by Reade Fenner and Tori Newby ‘22
Following events at the girls varsity soccer game on September 30 and the subsequent scrutiny of Sherwood’s climate, the school administration is taking steps to address and remedy the situation involving racist and transphobic language. An investigation concluded that Sherwood students shouted derogatory comments at Einstein soccer players on September 30, followed by an eruption on social media with students from other MCPS high schools speaking out against Sherwood.
Principal Tim Britton has been working with students and staff to address the perception that Sherwood excuses racism and other forms of discriminatory behavior. In addition to holding a voluntary staff meeting on October 12 to discuss the situation, Britton also recently met with clubs representing various minority groups. “We are concentrating our efforts on recognizing various holidays and special celebrations from different cultures through our morning announcements,” said Britton, who said that he wants to explore with students what it means to be “One Sherwood.”
Britton plans to work alongside Spanish teacher Christina Aguilar and music teacher Jonathan Dunn to host a cultural celebration week, which will be held December 13 through 17. Similar to Sherwood’s 2019 Unity Week, this event will include singing, dancing, and poetic performances in an effort to showcase Sherwood’s diversity. “We want to do these things now, while things are fresh,” explained Britton. “It will hopefully be representative of all the different cultures we have at Sherwood.”
On October 1, the day after the girls soccer game, Britton made an announcement during class, expressing disappointment in the behavior of the student section without directly referencing the events at the game the night before.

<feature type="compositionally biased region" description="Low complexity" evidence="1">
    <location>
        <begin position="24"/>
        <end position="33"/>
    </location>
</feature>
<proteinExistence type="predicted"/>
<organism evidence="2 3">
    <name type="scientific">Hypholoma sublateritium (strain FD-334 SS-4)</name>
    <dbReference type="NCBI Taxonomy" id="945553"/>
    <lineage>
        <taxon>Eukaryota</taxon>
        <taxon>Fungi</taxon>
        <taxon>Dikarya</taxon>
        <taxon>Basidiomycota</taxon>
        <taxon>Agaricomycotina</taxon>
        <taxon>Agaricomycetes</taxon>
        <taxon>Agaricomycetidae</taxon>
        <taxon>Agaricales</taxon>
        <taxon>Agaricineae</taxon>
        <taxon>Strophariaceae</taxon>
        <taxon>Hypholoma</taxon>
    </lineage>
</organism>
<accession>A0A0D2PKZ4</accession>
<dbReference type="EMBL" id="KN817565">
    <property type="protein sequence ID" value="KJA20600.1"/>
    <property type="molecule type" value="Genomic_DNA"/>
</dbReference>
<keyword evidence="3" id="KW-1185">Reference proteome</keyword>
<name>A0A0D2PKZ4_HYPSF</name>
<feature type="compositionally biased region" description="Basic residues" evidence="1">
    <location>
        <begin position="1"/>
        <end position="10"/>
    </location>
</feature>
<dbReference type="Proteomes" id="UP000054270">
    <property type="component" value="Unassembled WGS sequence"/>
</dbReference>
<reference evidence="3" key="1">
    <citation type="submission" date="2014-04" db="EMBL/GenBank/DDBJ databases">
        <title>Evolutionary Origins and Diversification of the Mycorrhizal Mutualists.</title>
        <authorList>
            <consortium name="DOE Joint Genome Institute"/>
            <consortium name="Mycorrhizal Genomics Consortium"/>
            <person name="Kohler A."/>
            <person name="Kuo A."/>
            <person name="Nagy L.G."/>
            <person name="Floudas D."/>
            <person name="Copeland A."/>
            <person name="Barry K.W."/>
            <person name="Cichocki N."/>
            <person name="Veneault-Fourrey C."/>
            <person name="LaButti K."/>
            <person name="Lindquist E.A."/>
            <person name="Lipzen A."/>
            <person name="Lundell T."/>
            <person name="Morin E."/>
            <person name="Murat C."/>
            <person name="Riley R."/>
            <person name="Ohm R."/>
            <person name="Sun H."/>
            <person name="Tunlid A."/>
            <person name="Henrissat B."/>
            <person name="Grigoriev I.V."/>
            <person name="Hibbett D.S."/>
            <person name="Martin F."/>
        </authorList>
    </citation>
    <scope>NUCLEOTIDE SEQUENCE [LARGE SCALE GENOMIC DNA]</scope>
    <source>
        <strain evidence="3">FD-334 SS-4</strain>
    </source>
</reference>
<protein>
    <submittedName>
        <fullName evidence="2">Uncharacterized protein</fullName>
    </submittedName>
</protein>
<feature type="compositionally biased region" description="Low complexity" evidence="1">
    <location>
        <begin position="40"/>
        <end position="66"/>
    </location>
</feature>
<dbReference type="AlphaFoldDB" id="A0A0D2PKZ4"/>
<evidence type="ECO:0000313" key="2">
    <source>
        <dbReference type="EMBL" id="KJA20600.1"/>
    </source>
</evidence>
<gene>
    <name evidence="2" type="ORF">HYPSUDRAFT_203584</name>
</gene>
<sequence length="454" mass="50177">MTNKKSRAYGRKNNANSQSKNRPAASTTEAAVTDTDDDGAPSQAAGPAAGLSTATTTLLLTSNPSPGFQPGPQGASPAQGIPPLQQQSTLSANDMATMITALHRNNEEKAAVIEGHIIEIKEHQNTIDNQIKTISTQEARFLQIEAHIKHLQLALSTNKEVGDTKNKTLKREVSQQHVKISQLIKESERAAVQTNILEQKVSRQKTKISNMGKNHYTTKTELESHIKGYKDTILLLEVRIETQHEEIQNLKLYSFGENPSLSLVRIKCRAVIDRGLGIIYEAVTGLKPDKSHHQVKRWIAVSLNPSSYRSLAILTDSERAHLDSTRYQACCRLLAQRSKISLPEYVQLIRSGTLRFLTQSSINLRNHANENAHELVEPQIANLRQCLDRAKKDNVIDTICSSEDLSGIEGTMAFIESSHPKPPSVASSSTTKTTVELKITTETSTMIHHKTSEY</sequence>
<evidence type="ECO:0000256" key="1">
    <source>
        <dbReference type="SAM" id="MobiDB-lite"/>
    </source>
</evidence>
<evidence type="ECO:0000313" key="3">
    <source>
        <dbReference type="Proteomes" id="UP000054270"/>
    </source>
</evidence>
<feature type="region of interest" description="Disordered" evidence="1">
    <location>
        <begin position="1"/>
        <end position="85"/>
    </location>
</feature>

Dissatisfied with Britton’s remarks, schoolwide SGA expressed via the @sherwoodsga Instagram account that Sherwood SGA has no tolerance for discriminatory speech. Schoolwide SGA president Mackenzie Samartzis and vice president Ariana Welch also made similar remarks over the announcements the Monday following the incident at the game.
Britton then sent a letter to Einstein’s principal and shared it with the Sherwood community. “We missed an opportunity to publicly acknowledge the impact that these actions had on you and the members of your school community prior to this correspondence. For this we are truly sorry, and we are committed to improving our approach to matters of race and equity,” read the letter.
The letter stated that representatives of Sherwood planned to travel to Einstein on October 11, where the MCPS Equity Initiatives Unity facilitated a “study circle” discussion between staff members and student leadership to repair and restore the schools’ relationship with one another.
Senior Megan Cha was invited to the study circle as the president of Asian Pacific Student Union (APSU). During the first meeting, participants shared emotions regarding the situation rather than discussing the situation itself, which Cha did not feel was entirely productive.
“[We are] not here to deny anything,” said Cha. “We’re only here to make amends, and we hope that translates.”
The study circle with Einstein was part of a five-meeting series, with future meeting locations alternating between Einstein and Sherwood.
After the third meeting on October 27, still Cha stated that they had still not explicitly discussed the events at the soccer game.
The MCPS Equity Initiatives team instead led discussions on vulnerability and stereotypes, with the goal for the fourth meeting on November 10 to go “deeper into the conversation,” said Cha. The final meeting is scheduled at Einstein for November 17.
On October 6, Black Student Union (BSU) and APSU held a joint meeting during lunch to provide students of color with an opportunity to reflect on the events.
During this discussion, many students related that discrimination against students of color is a continuous issue at Sherwood. Reflecting on her experience as a Black student at Sherwood, senior Daisia Smith said at the meeting, “there’s always been racism for all four years [I’ve] been here. Every year, it’s something … It’s embarrassing. It’s our job to unite the POC and our school because so many other schools think of us as ‘the racist school.’”
Dissatisfied with the response to such incidents, members of BSU and APSU expressed that they hope Sherwood will make more of an effort to alleviate discriminatory incidents and take action against hateful language.
“Moving forward, I think there just needs to be a better job of not sugarcoating,” said Welch, who is an officer of BSU. “[Sherwood does] a lot of band-aids. You can’t put a band-aid over something as large as racist, misogynistic, sexist, xenophobic, any comments made of a derogatory nature. That needs to be addressed.”